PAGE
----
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Research & Citing: Explore

Why read background information?

Reading background or introductary information gives you an overview of your topic, and might outline the main issues. Also, many encyclopedia and other introductory sources include bibliographies. A bibliography is a list of sources the author used. A bibliography, or notes, or works cited page is an instant "shopping list" for other articles relevant to your topic.

Here is an example of an additional reading list from a Britannica online article.

Good places to start

Encyclopedia Britannica online

Two great databases for exploring topics are:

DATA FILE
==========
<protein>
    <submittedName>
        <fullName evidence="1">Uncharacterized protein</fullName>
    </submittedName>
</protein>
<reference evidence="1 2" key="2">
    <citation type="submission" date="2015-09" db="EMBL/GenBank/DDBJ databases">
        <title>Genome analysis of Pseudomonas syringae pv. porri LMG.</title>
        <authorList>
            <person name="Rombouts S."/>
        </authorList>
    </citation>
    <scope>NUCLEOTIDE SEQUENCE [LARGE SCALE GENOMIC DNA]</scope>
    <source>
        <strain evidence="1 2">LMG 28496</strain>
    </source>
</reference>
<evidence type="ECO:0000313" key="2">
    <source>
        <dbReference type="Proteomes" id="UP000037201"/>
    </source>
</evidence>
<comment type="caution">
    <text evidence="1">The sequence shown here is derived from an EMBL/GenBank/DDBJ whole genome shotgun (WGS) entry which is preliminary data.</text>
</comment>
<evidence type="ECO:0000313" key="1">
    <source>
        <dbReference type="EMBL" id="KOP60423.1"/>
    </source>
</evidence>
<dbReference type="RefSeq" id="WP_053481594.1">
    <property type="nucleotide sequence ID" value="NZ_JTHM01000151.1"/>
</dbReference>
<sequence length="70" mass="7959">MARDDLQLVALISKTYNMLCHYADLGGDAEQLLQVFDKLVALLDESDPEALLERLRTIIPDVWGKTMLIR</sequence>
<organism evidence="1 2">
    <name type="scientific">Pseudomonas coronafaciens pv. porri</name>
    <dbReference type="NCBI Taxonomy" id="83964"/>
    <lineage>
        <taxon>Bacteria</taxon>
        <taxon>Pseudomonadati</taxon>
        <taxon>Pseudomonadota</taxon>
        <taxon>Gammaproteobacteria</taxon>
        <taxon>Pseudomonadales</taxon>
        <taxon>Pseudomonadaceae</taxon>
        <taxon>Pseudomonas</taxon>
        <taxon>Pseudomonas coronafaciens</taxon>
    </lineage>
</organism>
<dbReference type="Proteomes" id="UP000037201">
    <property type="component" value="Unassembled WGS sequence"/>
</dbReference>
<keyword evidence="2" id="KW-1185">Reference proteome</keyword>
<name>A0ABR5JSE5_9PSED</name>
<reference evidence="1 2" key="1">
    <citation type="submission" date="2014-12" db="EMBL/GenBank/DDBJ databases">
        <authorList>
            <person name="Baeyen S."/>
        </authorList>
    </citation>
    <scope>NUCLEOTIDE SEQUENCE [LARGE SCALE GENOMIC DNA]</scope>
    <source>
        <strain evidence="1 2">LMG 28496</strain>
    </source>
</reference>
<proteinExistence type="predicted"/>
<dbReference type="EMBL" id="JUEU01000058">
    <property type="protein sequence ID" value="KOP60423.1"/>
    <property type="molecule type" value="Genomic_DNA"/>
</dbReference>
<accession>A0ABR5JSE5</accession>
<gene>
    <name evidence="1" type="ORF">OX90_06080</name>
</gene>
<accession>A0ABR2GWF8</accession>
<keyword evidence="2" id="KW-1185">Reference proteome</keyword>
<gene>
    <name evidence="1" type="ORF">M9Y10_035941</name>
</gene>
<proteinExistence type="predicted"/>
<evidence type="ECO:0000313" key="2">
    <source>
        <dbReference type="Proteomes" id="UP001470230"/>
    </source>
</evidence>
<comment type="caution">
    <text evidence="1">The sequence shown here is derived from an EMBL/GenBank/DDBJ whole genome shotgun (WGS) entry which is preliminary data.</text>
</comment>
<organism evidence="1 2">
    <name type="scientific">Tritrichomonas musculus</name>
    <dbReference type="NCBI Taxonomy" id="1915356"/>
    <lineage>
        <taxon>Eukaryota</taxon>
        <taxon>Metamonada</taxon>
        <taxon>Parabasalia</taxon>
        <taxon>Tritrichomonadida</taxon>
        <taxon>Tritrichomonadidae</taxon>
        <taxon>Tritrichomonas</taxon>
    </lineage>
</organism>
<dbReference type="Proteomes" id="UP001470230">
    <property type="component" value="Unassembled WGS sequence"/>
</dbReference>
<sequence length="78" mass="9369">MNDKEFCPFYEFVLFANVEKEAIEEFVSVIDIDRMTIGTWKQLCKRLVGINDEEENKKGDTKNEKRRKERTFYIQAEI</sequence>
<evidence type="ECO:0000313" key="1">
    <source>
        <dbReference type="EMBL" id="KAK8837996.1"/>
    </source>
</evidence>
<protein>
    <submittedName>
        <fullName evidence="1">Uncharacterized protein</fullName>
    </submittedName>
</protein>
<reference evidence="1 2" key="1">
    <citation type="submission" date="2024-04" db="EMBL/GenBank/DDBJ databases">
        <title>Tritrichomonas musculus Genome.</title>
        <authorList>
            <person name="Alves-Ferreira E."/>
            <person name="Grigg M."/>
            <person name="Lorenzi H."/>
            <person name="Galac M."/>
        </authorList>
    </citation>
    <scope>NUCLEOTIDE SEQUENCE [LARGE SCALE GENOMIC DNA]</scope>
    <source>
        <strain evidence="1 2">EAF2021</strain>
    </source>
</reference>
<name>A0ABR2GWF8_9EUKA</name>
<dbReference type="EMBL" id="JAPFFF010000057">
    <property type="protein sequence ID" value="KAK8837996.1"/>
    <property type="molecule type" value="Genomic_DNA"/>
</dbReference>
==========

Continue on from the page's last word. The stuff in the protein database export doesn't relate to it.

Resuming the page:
Gale Opposing Viewpoints in Context, provides information on important current news events. This database can help with writing a critical essay, researching a report or term paper, or preparing for a speech. 

Gale Science in Context provides contextual information on hundreds of today's most significant science topics--showing how scientific disciplines relate to real-world issues, from weather patterns to obesity.

 

The library also has a great series called Oxford Very Short Introductions. Athens campus has them in print on a carousel near the new books shelf. We also have themn online. Each book includes a "further reading" section, which points you in the direction of other sources. 

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